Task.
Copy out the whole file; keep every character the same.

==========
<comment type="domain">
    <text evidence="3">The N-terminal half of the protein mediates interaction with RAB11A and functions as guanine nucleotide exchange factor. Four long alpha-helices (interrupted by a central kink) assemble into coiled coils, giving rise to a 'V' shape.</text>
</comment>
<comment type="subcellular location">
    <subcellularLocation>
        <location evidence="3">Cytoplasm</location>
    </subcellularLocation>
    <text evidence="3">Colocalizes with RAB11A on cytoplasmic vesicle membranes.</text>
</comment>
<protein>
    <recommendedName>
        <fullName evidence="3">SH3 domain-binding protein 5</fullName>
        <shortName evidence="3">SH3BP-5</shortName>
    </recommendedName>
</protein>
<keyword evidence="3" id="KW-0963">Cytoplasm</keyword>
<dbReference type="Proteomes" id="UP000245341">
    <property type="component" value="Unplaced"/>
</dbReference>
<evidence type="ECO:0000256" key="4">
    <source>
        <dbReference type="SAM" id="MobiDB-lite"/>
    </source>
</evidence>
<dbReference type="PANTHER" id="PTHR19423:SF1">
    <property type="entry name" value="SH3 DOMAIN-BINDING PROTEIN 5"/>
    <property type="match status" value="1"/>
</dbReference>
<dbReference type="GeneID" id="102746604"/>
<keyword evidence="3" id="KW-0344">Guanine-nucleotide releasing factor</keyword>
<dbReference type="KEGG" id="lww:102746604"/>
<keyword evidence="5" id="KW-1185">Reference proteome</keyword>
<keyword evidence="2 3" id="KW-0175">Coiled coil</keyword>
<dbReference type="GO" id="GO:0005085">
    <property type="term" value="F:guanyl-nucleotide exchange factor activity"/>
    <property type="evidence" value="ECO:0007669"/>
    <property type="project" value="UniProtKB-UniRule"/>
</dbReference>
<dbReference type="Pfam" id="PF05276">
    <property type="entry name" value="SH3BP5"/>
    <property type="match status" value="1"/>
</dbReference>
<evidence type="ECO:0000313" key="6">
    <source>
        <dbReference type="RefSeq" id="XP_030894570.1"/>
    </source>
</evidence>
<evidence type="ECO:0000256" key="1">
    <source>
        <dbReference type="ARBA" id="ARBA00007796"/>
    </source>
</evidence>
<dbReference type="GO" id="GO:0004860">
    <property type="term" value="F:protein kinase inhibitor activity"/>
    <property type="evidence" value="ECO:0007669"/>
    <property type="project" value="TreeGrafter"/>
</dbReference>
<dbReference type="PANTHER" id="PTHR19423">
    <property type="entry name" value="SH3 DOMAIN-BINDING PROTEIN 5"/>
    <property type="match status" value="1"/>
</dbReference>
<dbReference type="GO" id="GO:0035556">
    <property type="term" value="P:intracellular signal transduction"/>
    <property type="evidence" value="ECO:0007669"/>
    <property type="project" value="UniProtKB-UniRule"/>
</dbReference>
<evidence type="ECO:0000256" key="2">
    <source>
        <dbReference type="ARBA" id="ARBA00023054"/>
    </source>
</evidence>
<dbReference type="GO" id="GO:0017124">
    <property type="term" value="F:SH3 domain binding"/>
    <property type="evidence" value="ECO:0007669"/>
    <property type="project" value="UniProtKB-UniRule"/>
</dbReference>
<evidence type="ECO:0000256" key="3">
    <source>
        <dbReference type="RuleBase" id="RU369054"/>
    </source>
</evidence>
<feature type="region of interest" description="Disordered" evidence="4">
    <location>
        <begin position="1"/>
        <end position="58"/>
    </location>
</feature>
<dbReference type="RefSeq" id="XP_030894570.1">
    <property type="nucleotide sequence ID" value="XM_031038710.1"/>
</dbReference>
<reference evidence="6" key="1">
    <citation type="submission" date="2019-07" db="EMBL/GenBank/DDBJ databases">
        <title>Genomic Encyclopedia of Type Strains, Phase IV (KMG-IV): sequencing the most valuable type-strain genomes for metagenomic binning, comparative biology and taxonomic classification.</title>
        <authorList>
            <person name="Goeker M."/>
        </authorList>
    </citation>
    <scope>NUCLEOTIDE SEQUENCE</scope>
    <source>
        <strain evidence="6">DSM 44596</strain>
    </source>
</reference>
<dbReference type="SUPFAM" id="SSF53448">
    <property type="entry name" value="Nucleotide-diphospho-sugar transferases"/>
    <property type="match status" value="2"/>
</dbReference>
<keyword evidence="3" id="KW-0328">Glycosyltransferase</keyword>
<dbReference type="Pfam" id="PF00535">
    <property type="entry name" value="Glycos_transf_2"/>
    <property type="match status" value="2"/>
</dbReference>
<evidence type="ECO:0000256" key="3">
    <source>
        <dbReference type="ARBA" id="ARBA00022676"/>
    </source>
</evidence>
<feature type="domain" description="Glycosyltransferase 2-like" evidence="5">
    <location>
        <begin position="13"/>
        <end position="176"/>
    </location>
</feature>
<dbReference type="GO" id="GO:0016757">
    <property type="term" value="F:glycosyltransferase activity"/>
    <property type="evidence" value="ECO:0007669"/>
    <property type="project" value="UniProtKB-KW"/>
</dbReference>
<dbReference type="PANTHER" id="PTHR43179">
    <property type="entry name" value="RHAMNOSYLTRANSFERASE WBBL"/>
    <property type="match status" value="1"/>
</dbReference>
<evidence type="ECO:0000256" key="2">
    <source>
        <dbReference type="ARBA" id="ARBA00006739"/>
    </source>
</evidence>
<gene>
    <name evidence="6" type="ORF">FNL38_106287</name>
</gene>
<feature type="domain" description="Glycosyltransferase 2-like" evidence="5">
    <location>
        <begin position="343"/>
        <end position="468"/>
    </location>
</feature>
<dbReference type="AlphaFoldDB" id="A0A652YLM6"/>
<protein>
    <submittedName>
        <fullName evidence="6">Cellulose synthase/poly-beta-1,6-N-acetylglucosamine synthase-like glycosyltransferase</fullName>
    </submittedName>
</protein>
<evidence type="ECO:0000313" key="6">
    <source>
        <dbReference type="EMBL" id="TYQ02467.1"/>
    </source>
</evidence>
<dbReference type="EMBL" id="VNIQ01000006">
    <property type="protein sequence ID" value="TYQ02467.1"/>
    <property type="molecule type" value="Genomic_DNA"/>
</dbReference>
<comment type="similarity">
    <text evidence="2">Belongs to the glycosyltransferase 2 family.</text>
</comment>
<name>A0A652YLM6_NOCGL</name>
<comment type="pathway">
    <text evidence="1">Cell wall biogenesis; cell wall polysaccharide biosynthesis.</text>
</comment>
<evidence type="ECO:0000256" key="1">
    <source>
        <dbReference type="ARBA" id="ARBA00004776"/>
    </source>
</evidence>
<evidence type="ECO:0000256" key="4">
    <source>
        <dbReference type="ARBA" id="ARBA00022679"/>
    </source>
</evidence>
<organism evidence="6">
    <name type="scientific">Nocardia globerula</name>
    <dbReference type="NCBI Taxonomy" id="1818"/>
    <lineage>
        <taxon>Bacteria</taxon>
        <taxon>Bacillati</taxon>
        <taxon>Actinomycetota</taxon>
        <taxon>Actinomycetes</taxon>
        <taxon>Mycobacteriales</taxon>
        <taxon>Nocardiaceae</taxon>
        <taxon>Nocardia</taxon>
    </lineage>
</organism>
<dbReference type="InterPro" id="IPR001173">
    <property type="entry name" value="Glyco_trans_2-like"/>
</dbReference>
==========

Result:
<comment type="domain">
    <text evidence="3">The N-terminal half of the protein mediates interaction with RAB11A and functions as guanine nucleotide exchange factor. Four long alpha-helices (interrupted by a central kink) assemble into coiled coils, giving rise to a 'V' shape.</text>
</comment>
<comment type="subcellular location">
    <subcellularLocation>
        <location evidence="3">Cytoplasm</location>
    </subcellularLocation>
    <text evidence="3">Colocalizes with RAB11A on cytoplasmic vesicle membranes.</text>
</comment>
<protein>
    <recommendedName>
        <fullName evidence="3">SH3 domain-binding protein 5</fullName>
        <shortName evidence="3">SH3BP-5</shortName>
    </recommendedName>
</protein>
<keyword evidence="3" id="KW-0963">Cytoplasm</keyword>
<dbReference type="Proteomes" id="UP000245341">
    <property type="component" value="Unplaced"/>
</dbReference>
<evidence type="ECO:0000256" key="4">
    <source>
        <dbReference type="SAM" id="MobiDB-lite"/>
    </source>
</evidence>
<dbReference type="PANTHER" id="PTHR19423:SF1">
    <property type="entry name" value="SH3 DOMAIN-BINDING PROTEIN 5"/>
    <property type="match status" value="1"/>
</dbReference>
<dbReference type="GeneID" id="102746604"/>
<keyword evidence="3" id="KW-0344">Guanine-nucleotide releasing factor</keyword>
<dbReference type="KEGG" id="lww:102746604"/>
<keyword evidence="5" id="KW-1185">Reference proteome</keyword>
<keyword evidence="2 3" id="KW-0175">Coiled coil</keyword>
<dbReference type="GO" id="GO:0005085">
    <property type="term" value="F:guanyl-nucleotide exchange factor activity"/>
    <property type="evidence" value="ECO:0007669"/>
    <property type="project" value="UniProtKB-UniRule"/>
</dbReference>
<dbReference type="Pfam" id="PF05276">
    <property type="entry name" value="SH3BP5"/>
    <property type="match status" value="1"/>
</dbReference>
<evidence type="ECO:0000313" key="6">
    <source>
        <dbReference type="RefSeq" id="XP_030894570.1"/>
    </source>
</evidence>
<evidence type="ECO:0000256" key="1">
    <source>
        <dbReference type="ARBA" id="ARBA00007796"/>
    </source>
</evidence>
<dbReference type="GO" id="GO:0004860">
    <property type="term" value="F:protein kinase inhibitor activity"/>
    <property type="evidence" value="ECO:0007669"/>
    <property type="project" value="TreeGrafter"/>
</dbReference>
<dbReference type="PANTHER" id="PTHR19423">
    <property type="entry name" value="SH3 DOMAIN-BINDING PROTEIN 5"/>
    <property type="match status" value="1"/>
</dbReference>
<dbReference type="GO" id="GO:0035556">
    <property type="term" value="P:intracellular signal transduction"/>
    <property type="evidence" value="ECO:0007669"/>
    <property type="project" value="UniProtKB-UniRule"/>
</dbReference>
<evidence type="ECO:0000256" key="2">
    <source>
        <dbReference type="ARBA" id="ARBA00023054"/>
    </source>
</evidence>
<dbReference type="GO" id="GO:0017124">
    <property type="term" value="F:SH3 domain binding"/>
    <property type="evidence" value="ECO:0007669"/>
    <property type="project" value="UniProtKB-UniRule"/>
</dbReference>
<evidence type="ECO:0000256" key="3">
    <source>
        <dbReference type="RuleBase" id="RU369054"/>
    </source>
</evidence>
<feature type="region of interest" description="Disordered" evidence="4">
    <location>
        <begin position="1"/>
        <end position="58"/>
    </location>
</feature>
<dbReference type="RefSeq" id="XP_030894570.1">
    <property type="nucleotide sequence ID" value="XM_031038710.1"/>
</dbReference>
<reference evidence="6" key="1">
    <citation type="submission" date="2019-07" db="EMBL/GenBank/DDBJ databases">
        <title>Genomic Encyclopedia of Type Strains, Phase IV (KMG-IV): sequencing the most valuable type-strain genomes for metagenomic binning, comparative biology and taxonomic classification.</title>
        <authorList>
            <person name="Goeker M."/>
        </authorList>
    </citation>
    <scope>NUCLEOTIDE SEQUENCE</scope>
    <source>
        <strain evidence="6">DSM 44596</strain>
    </source>
</reference>
<dbReference type="SUPFAM" id="SSF53448">
    <property type="entry name" value="Nucleotide-diphospho-sugar transferases"/>
    <property type="match status" value="2"/>
</dbReference>
<keyword evidence="3" id="KW-0328">Glycosyltransferase</keyword>
<dbReference type="Pfam" id="PF00535">
    <property type="entry name" value="Glycos_transf_2"/>
    <property type="match status" value="2"/>
</dbReference>
<evidence type="ECO:0000256" key="3">
    <source>
        <dbReference type="ARBA" id="ARBA00022676"/>
    </source>
</evidence>
<feature type="domain" description="Glycosyltransferase 2-like" evidence="5">
    <location>
        <begin position="13"/>
        <end position="176"/>
    </location>
</feature>
<dbReference type="GO" id="GO:0016757">
    <property type="term" value="F:glycosyltransferase activity"/>
    <property type="evidence" value="ECO:0007669"/>
    <property type="project" value="UniProtKB-KW"/>
</dbReference>
<dbReference type="PANTHER" id="PTHR43179">
    <property type="entry name" value="RHAMNOSYLTRANSFERASE WBBL"/>
    <property type="match status" value="1"/>
</dbReference>
<evidence type="ECO:0000256" key="2">
    <source>
        <dbReference type="ARBA" id="ARBA00006739"/>
    </source>
</evidence>
<gene>
    <name evidence="6" type="ORF">FNL38_106287</name>
</gene>
<feature type="domain" description="Glycosyltransferase 2-like" evidence="5">
    <location>
        <begin position="343"/>
        <end position="468"/>
    </location>
</feature>
<dbReference type="AlphaFoldDB" id="A0A652YLM6"/>
<protein>
    <submittedName>
        <fullName evidence="6">Cellulose synthase/poly-beta-1,6-N-acetylglucosamine synthase-like glycosyltransferase</fullName>
    </submittedName>
</protein>
<evidence type="ECO:0000313" key="6">
    <source>
        <dbReference type="EMBL" id="TYQ02467.1"/>
    </source>
</evidence>
<dbReference type="EMBL" id="VNIQ01000006">
    <property type="protein sequence ID" value="TYQ02467.1"/>
    <property type="molecule type" value="Genomic_DNA"/>
</dbReference>
<comment type="similarity">
    <text evidence="2">Belongs to the glycosyltransferase 2 family.</text>
</comment>
<name>A0A652YLM6_NOCGL</name>
<comment type="pathway">
    <text evidence="1">Cell wall biogenesis; cell wall polysaccharide biosynthesis.</text>
</comment>
<evidence type="ECO:0000256" key="1">
    <source>
        <dbReference type="ARBA" id="ARBA00004776"/>
    </source>
</evidence>
<evidence type="ECO:0000256" key="4">
    <source>
        <dbReference type="ARBA" id="ARBA00022679"/>
    </source>
</evidence>
<organism evidence="6">
    <name type="scientific">Nocardia globerula</name>
    <dbReference type="NCBI Taxonomy" id="1818"/>
    <lineage>
        <taxon>Bacteria</taxon>
        <taxon>Bacillati</taxon>
        <taxon>Actinomycetota</taxon>
        <taxon>Actinomycetes</taxon>
        <taxon>Mycobacteriales</taxon>
        <taxon>Nocardiaceae</taxon>
        <taxon>Nocardia</taxon>
    </lineage>
</organism>
<dbReference type="InterPro" id="IPR001173">
    <property type="entry name" value="Glyco_trans_2-like"/>
</dbReference>